For those of you who don’t know, South Main Baptist Church broke the Guinness World Record today for the Longest Chain of Shoes.  20,110 were laid out in the church parking lot in Houston.  Over 100 volunteers worked from 9:00 a.m. – 3:00 p.m. to lay out the shoes, tie them together, pack the shoes, and then load them up on a truck that is going to Buckner International’s warehouse in Dallas.  Buckner uses these new shoes as a part of the Shoes for Orphan Souls project.

I found myself driving home from the event this afternoon in complete silence (not the usual for me as I like to “rock out” when I drive) and the tears just started falling down my cheeks.  I didn’t know why but I was just crying.  I kept trying to figure out what was causing the tears and I realized that I am just overwhelmed.

I am overwhelmed…

by the generosity of South Main Baptist Church’s members.

by the Houston community who showed up to bring a pair of shoes and lend a hand in placing and packing the shoes.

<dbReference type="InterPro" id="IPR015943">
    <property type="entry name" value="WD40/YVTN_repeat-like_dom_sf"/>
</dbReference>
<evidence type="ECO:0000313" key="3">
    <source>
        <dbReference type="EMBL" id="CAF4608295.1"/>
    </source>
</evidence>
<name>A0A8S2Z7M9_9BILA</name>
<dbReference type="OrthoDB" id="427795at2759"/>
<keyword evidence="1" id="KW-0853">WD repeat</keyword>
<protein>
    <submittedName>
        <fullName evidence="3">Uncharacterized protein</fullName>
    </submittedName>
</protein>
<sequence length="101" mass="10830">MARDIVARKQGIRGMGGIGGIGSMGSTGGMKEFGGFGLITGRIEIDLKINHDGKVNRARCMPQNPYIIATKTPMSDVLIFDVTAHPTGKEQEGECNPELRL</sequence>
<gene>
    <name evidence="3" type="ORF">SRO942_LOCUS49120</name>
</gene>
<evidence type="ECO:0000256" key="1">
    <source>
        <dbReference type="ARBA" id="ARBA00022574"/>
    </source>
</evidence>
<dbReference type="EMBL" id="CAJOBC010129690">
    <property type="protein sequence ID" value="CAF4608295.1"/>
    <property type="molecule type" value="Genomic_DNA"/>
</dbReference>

the willingness of people to give up their Saturday to sweat in 110 degree heat index temperatures on a concrete parking lot.

that 10,055 orphans that will be blessed by these donations.

by the homeless man that came by to ask what was going on and then donated $5 to the cause.

by the commraderie shown by all the volunteers today.

by the people stay until ALL the work is done…the truck is packed, the trash is picked up, everything is loaded up.

most of all, by the emotion that changing the lives of so many orphans brings to me.

I have been a small part of the shoe drive since we joined South Main in 2001.  This year, as the Marketing Coordinator at South Main, Sole Chain has been my focus at work over the past few months.  I have spent hours and hours getting ready for the event, calling media, getting “coverage” for our event.  All important tasks, but when it comes down to it, the real work is done by our volunteers who slaved away in the hot sun today.